Apium graveolens

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Apium graveolens L.

Apiaceae

Life form: annual or biennial

 

Arrangement: alternate
Leaves: decidious

Shape: obovate

Division: imparipinnate

Shape: five-stellate
Fruit: achene

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Inflorescence: compound umbel

Petals: not specified
Habit: not specified

Growth form: not specified

Taxonomy

Divisio:
Magnoliophyta
Subdivisio:
Magnoliophytina
Classis:
Rosopsida
Subclassis:
Cornidae
Superordo:
Aralianae
Ordo:
Araliales

Apium graveolens, commonly known as wild celery, belongs to the group of annual and biennial plants.

Naming

Apium graveolens was described by Carl Linnaeus in 1753. The name is considered as validly published.

Taxonomy

Apium graveolens is a species in the genus Apium which contains approximately 18 to 55 species and belongs to the family of the Apiaceae (Carrot Family).

Characteristics

Growth

The plants are comparatively long-lived and reach heights of 15 to 150 centimetres.

Leaves

Apium graveolens is deciduous. The imparipinnate leaves are alternate. The obovate leaflets are petiolate.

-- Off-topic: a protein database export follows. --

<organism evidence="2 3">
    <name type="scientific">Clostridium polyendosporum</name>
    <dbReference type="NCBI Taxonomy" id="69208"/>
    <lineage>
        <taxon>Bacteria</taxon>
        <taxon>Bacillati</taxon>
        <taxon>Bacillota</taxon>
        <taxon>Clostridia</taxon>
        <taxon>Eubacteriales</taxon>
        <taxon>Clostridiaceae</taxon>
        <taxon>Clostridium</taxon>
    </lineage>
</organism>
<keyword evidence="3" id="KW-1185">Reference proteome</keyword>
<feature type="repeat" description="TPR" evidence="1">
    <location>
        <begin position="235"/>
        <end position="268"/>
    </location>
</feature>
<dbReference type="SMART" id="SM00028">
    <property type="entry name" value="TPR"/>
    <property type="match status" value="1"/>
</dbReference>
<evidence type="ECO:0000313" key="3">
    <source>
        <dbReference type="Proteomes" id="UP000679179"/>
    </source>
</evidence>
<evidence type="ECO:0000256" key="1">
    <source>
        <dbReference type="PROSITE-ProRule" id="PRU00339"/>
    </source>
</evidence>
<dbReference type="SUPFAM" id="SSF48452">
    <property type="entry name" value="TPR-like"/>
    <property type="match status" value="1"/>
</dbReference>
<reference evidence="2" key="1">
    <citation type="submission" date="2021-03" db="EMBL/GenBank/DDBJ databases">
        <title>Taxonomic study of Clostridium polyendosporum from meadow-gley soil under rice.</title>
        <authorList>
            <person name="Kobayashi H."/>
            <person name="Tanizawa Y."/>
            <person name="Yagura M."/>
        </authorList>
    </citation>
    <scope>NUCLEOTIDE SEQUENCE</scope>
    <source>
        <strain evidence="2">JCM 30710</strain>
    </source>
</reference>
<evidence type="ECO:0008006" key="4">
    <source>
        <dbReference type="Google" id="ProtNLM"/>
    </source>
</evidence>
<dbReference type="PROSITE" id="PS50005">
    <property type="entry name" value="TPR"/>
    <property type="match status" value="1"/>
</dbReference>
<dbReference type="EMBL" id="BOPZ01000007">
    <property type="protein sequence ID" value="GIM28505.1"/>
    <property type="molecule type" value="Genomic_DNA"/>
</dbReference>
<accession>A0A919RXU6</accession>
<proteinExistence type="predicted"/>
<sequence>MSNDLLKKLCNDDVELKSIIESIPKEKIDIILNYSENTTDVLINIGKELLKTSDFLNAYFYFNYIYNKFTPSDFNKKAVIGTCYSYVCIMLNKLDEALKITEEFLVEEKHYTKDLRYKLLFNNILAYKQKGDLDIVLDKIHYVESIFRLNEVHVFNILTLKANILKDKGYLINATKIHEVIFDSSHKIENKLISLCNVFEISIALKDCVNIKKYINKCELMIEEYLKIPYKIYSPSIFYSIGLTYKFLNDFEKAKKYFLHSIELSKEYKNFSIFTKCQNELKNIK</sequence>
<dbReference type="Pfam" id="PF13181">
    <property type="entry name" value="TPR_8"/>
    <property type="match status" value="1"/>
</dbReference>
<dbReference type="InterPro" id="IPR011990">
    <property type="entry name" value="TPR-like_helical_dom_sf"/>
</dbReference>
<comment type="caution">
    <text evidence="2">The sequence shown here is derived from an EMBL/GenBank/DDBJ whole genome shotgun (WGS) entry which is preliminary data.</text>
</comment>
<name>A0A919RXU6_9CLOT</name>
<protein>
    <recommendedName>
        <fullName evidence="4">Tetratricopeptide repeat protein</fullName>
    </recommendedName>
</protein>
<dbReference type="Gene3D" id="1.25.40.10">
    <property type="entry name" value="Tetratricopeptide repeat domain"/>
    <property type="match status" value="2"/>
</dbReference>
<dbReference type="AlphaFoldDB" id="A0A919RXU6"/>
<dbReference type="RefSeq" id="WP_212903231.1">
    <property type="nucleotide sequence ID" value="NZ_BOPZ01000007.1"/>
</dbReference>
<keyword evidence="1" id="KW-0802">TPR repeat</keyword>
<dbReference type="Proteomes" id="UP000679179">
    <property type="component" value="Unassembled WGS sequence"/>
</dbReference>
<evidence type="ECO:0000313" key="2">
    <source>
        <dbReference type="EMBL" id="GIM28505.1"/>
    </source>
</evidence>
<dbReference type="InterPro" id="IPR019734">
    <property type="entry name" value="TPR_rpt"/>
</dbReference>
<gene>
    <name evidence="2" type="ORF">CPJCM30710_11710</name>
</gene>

Flowers and Fruits

Apium graveolens produces compound umbels of white five-stellate flowers from July to September.

The plants produce achenes.

Root System

Distribution

Apium graveolens is native to the whole of Europe, the Caucasus, Turkey, the Eastern Mediterranean, Iraq, northern Iran, the western Himalaya, Pakistan, North Africa, the Canary Islands and Madeira.

Cultivation

Uses

Maintenance and Propagation

Cultivars

Pests and Diseases

Literature

  • Walter Erhardt, Erich Götz, Nils Bödeker, Siegmund Seybold: Der große Zander. Eugen Ulmer KG, Stuttgart 2008, ISBN 978-3-8001-5406-7. (Ger.)
  • Christoper Brickell (Editor-in-chief): RHS A-Z Encyclopedia of Garden Plants. Third edition. Dorling Kindersley, London 2003, ISBN 0-7513-3738-2.

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